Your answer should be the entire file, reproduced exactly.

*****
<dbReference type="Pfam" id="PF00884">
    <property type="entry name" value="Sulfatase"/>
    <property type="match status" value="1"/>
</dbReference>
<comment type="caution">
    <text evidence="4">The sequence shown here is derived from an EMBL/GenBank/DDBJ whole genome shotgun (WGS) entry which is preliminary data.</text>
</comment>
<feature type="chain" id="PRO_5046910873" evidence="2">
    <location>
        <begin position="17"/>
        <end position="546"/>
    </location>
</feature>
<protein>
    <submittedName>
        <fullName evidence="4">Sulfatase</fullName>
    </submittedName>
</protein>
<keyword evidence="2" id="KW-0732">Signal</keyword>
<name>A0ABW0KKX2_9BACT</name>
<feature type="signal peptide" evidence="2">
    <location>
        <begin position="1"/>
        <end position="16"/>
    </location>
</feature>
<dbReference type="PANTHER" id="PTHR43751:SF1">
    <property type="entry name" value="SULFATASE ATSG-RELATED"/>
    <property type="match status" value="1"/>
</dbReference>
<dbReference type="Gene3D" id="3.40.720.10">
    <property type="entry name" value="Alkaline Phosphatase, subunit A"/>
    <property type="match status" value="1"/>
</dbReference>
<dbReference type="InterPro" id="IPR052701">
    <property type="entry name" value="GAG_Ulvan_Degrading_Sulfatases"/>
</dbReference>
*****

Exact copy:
<dbReference type="Pfam" id="PF00884">
    <property type="entry name" value="Sulfatase"/>
    <property type="match status" value="1"/>
</dbReference>
<comment type="caution">
    <text evidence="4">The sequence shown here is derived from an EMBL/GenBank/DDBJ whole genome shotgun (WGS) entry which is preliminary data.</text>
</comment>
<feature type="chain" id="PRO_5046910873" evidence="2">
    <location>
        <begin position="17"/>
        <end position="546"/>
    </location>
</feature>
<protein>
    <submittedName>
        <fullName evidence="4">Sulfatase</fullName>
    </submittedName>
</protein>
<keyword evidence="2" id="KW-0732">Signal</keyword>
<name>A0ABW0KKX2_9BACT</name>
<feature type="signal peptide" evidence="2">
    <location>
        <begin position="1"/>
        <end position="16"/>
    </location>
</feature>
<dbReference type="PANTHER" id="PTHR43751:SF1">
    <property type="entry name" value="SULFATASE ATSG-RELATED"/>
    <property type="match status" value="1"/>
</dbReference>
<dbReference type="Gene3D" id="3.40.720.10">
    <property type="entry name" value="Alkaline Phosphatase, subunit A"/>
    <property type="match status" value="1"/>
</dbReference>
<dbReference type="InterPro" id="IPR052701">
    <property type="entry name" value="GAG_Ulvan_Degrading_Sulfatases"/>
</dbReference>